An essential part of leadership is managing the tension between two competing forces.
Right here, regular readers are pausing, wondering if they wandered into the wrong email. That opening sounds like something one of those serious, sophisticated blog writers would say. What? No discussion about the migratory habits of feral pigs or some random riff on an obscure 16th century madman or a 1970’s movie?
You are in the right place. It’s me. I am just overdue for my wit and mirth booster shot. Production of my med got disrupted by a bunch of Canadian truckers and is pushed out a week or so.
We do occasionally have serious thoughts, even at the beginning of our blog, and that point is a real one. My wise friend Jay describes it as ‘living with a polarity,’ finding that sweet spot between the two ideas pulling in different directions. Being old and having a beard and saying ‘polarity’ makes him like Yoda, only not quite as green.
Leaders have one of these tugging hard at us right now.
On one side, we know the staffing challenges we face. Finding humans – competent and willing to work – is harder than finding a cheap used car.
For the other side, we need a little truth telling…customer service, in many places, has gone to hell in a handbasket.
In all fairness, the first issue has contributed mightily to the second, especially in healthcare and other industries where front line workers did not have the luxury (like me) of dealing with the world via video – and a mute button – for the past two years. These people are fried and stretched and tired. And often, more than a little irritated and cranky. I get it and am sympathetic.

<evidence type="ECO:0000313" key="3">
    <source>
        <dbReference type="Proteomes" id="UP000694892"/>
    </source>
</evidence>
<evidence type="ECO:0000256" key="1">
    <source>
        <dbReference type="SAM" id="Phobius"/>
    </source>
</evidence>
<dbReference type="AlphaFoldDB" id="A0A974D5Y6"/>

But the hospitality and customer service side of healthcare, especially when dealing with patients whose health issues have them stressed in their own right, is central to what we do. Unfortunately, there are too many stories where the mark was missed badly. I’ll spare skewering a local health system and won’t tell of a recent personal experience with them. It was bad.
This is one of those polarity tensions for physician practice leaders right now – acknowledging the pressure facing a short-staffed team and giving them some grace, while at the same time holding expectations to the proper standard. Patients need us to walk this back into balance.
No magic answers here, but it helps to acknowledge the reality of this tension with your team, call it ‘living with the polarity’ and you will sound oh-so-wise. Talk about it directly and work to manage it together.
Editorial Note: We wrote on January 10 about the latest single-payer plan in California. It died in committee without a vote. Someone actually thought about how defending a massive tax increase on the voting trail would sound and decided being on the record supporting that was a bad idea. Some sanity in Sacramento.
Keep fighting the good fight.